Now the evolutionary timescale accelerates. The core, now pure helium, continues to increase in mass as hydrogen is exhausted in a nuclear shell around it. On the Hertzsprung-Russell diagram the star moves rapidly to higher temperatures, and will eventually grow hotter than the current Sun, but only 1% as bright. Afterwards, the star turns a corner. The star starts to cool off, the shell source is slowly extinguished, and the luminosity decreases. The star is on the cooling curve, moving towards Florida on the Hertzsprung-Russel diagram, on its way to become a low-mass helium white dwarf.
The total nuclear burning lifetime of the star is somewhat more than 6 trillion years, and during that time the star used up 99% of its initial hydrogen; the Sun will only burn about 10%. Incredible efficiency.
The lifespans of 0.06M☉ – 0.20M☉ stars
Additionally, the authors compare the lifespans of stars with masses similar to the 0.1M☉ star. Their results are shown in Figure 4. The lightest object, a 0.06M☉ star, never starts fusing. Instead, it rapidly cools, and fades away as a brown dwarf. Stars with masses between 0.08M☉ and 0.16M☉ have similar lives to the star in Figure 2. All of them travel increasingly to the left on the Hertzsprung-Russell diagram after developing a radiative core. The radiative cores appear at progressively earlier times in the evolution as the masses increase. Stars in the mass range 0.16M☉-0.20M☉ behave differently, and the authors mark them as an important transition group. These stars have a growing ability to swell, compared to the lighter stars. This property is what ultimately fuels even higher mass stars to become red giants.
Fusing hydrogen slow and steady wins the stellar age-race. We see that the lowest mass stars can reach ages that greatly exceed the current age of the universe — by a whooping factor of 100-1000! These stars are both the longest lived, and also the most numerous in the galaxy and the universe. Most of the stellar evolution that will occur is yet to come.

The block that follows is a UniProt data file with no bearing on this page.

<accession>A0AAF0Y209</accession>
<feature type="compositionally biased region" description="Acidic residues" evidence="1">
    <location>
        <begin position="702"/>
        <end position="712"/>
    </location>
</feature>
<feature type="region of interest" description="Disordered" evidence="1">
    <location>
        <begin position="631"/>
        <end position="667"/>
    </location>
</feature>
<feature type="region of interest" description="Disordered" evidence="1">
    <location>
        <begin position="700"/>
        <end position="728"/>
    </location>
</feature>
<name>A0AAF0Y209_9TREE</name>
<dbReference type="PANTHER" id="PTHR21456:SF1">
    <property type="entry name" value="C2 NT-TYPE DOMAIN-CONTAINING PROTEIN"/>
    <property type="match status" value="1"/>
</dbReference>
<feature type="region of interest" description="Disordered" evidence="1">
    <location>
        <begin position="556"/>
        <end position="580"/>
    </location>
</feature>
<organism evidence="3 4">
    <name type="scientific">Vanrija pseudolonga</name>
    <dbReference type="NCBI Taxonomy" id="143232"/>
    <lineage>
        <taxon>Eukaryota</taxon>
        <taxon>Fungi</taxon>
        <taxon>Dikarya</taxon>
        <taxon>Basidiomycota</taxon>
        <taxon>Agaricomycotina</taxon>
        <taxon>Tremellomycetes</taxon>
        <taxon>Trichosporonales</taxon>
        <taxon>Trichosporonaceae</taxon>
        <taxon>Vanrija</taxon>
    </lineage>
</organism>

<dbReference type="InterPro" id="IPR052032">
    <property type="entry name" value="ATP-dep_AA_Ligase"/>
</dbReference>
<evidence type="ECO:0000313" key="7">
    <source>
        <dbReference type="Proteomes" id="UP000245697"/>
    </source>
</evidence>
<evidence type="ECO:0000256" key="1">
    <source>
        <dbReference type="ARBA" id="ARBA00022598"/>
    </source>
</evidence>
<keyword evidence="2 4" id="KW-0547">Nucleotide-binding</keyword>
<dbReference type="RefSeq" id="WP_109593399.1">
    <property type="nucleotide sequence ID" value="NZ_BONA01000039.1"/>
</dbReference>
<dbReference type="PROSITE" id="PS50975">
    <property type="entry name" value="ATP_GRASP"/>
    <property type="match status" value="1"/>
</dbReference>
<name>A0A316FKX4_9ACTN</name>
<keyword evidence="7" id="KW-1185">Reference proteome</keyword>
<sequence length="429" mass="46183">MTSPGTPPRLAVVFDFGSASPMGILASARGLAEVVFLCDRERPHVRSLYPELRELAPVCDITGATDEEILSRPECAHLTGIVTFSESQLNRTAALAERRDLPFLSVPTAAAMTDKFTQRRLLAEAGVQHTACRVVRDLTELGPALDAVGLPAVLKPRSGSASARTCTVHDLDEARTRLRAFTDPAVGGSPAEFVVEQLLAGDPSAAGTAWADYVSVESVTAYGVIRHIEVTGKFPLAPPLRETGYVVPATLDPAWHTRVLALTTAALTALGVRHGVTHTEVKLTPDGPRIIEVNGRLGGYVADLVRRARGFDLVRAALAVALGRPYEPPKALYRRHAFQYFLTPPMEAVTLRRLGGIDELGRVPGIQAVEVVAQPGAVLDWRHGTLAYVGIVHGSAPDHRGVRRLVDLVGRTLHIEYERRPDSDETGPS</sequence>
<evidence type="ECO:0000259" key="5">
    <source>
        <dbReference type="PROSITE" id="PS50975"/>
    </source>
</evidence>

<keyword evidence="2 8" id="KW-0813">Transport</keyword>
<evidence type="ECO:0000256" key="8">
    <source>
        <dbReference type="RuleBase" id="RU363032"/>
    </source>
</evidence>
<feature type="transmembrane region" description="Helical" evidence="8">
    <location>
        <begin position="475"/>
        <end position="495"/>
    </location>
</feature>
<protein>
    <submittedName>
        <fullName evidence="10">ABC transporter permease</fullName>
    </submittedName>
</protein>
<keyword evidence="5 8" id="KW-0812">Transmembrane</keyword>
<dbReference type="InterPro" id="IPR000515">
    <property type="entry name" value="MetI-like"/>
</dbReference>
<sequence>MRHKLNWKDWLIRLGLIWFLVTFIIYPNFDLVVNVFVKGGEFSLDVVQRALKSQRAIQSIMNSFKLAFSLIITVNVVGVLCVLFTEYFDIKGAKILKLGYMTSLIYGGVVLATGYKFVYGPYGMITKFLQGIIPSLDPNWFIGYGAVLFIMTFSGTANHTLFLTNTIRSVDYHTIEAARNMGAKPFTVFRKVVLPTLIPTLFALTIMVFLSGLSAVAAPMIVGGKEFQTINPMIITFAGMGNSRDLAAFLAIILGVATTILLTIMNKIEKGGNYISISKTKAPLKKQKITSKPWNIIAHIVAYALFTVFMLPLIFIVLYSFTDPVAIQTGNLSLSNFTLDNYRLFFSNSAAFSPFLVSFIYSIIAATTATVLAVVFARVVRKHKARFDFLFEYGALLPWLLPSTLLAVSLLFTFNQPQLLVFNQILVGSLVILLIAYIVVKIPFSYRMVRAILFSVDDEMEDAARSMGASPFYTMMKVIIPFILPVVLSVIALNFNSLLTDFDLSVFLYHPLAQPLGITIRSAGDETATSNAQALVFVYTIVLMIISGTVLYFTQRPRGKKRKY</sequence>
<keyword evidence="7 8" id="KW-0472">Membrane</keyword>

I never knew the true extent of burning efficiency for red dwarves. I wonder how the knowledge has improved since 1997…
What gives the 0.16-0.20 solar mass group the ability to swell? You explain that the ability to “swell” allows higher mass stars to become red giants. What actually causes the radius to expand for this type of star?
What determines when the star will move to the cooling curve? Is it just temperature, or are there chemical processes at play?
How do these low-mass, long-lived stars compare to sun-like stars for potential habitability/detection of life? (I imagine there being so many of them would lead to a lot of planets around these types of stars and I’m wondering how often such planets would be in the habitable zone with liquid water)
What allows the .1 solar mass to use up so much of it’s hydrogen compared to the sun?
Is it difficult to learn about low mass stars compared with high mass stars due to their decreased luminosity? Or are they generally luminous enough that this is not a problem?
no, the luminosity rarely affects the density of the star